The price differential between platinum and palladium has driven the industry to adopt emissions control catalyst formulations for gasoline engines that contain higher levels of Pd than Pt, and in most cases no Pt. In addition fluctuations in the price of rhodium have led to thrifting
of this metal. This study compares the performance of ten different catalyst compositions with varying ratios of Pt, Pd and Rh for a Euro 5 vehicle and under bench test conditions. The results show that a system with low Rh loading can readily be improved by increasing the Rh loading and there
is a relatively large effect of doing this by a small amount. Increasing the Pd or Pt loading also improves emissions performance but by a significantly smaller amount than the effect of changing the Rh loading. Conversely it may be possible to decrease the Pt or Pd loading with only a small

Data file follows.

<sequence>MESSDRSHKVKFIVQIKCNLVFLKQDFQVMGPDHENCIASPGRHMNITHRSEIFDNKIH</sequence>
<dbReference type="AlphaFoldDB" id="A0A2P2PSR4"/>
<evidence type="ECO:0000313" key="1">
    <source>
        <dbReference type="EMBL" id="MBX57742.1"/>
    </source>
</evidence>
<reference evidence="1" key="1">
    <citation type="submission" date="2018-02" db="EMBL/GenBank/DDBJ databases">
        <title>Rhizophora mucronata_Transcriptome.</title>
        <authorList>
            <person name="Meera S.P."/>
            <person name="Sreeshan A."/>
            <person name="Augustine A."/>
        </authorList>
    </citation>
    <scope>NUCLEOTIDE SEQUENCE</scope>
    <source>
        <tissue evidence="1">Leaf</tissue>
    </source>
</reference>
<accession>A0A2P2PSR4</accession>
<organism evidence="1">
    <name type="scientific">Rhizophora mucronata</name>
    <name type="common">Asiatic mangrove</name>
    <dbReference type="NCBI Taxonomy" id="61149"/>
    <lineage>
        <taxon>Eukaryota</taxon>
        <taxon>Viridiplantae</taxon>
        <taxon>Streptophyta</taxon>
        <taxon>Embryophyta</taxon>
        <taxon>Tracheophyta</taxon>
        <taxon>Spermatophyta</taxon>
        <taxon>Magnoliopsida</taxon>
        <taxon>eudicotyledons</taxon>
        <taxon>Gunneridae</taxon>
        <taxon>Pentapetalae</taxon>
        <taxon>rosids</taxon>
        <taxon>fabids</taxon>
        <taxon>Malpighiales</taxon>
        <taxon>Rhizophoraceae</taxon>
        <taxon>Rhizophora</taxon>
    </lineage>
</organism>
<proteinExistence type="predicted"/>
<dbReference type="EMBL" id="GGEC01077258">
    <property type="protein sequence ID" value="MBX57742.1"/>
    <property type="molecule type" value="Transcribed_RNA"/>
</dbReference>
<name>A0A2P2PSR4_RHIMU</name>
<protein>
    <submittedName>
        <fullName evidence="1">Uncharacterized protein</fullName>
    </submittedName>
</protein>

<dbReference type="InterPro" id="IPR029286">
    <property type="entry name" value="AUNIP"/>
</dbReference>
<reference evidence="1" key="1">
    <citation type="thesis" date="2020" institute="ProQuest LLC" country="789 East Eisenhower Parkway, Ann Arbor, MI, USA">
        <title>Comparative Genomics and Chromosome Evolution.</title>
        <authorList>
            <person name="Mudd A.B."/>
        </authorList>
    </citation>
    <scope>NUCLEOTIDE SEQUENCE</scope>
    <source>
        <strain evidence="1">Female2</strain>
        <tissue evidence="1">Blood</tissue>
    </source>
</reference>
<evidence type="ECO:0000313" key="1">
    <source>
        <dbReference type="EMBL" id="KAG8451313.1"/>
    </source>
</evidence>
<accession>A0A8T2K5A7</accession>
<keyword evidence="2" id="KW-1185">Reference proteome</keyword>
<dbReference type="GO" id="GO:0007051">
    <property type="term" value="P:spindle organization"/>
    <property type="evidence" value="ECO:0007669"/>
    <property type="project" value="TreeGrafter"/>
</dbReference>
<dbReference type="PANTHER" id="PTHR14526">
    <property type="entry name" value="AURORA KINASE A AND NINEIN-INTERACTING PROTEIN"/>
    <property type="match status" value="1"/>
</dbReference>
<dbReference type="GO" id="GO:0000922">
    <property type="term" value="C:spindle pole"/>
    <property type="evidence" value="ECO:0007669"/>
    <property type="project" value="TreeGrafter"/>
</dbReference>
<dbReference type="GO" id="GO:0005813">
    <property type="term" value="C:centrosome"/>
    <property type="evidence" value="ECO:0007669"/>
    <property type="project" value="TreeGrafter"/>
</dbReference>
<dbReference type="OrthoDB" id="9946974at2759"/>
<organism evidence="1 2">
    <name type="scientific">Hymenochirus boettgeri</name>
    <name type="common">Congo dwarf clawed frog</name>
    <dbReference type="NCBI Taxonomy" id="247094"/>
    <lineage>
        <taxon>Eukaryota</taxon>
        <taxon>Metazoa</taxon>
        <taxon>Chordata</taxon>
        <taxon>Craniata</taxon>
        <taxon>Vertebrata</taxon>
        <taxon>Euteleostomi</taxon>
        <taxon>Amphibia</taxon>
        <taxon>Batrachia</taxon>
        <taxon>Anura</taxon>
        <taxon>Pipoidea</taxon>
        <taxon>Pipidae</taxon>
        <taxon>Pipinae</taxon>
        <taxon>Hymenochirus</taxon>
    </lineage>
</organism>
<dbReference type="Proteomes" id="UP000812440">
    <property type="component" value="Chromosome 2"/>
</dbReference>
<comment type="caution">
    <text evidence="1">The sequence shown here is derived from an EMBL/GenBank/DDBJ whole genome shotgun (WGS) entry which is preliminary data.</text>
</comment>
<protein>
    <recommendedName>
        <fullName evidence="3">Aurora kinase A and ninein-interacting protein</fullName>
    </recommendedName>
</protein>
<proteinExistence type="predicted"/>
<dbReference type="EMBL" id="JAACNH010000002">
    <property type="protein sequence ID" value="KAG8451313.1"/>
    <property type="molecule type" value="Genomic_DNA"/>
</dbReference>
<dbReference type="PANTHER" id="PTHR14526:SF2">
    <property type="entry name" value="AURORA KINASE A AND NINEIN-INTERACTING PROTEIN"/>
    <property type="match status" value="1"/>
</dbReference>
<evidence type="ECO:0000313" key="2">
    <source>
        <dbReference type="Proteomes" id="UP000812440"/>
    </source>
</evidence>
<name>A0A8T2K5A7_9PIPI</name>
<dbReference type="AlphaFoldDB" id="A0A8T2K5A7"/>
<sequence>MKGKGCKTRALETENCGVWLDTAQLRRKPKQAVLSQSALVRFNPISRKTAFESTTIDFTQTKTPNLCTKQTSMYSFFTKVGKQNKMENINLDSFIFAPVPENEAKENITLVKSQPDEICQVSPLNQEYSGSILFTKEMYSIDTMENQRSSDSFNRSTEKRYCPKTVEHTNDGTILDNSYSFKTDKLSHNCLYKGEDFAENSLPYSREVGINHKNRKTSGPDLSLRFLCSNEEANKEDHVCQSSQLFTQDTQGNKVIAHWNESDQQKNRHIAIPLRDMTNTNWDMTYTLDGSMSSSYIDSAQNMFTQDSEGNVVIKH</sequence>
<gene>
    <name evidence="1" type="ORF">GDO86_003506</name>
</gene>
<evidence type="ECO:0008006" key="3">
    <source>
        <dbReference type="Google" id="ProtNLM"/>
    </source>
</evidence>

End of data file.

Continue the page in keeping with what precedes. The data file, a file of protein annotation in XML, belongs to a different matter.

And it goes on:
effect on emissions. Furthermore it was found that Pd outperforms Pt under most conditions, although not significantly. The difference appears greater under more stressful conditions such as high-speed driving or wide perturbation amplitude.
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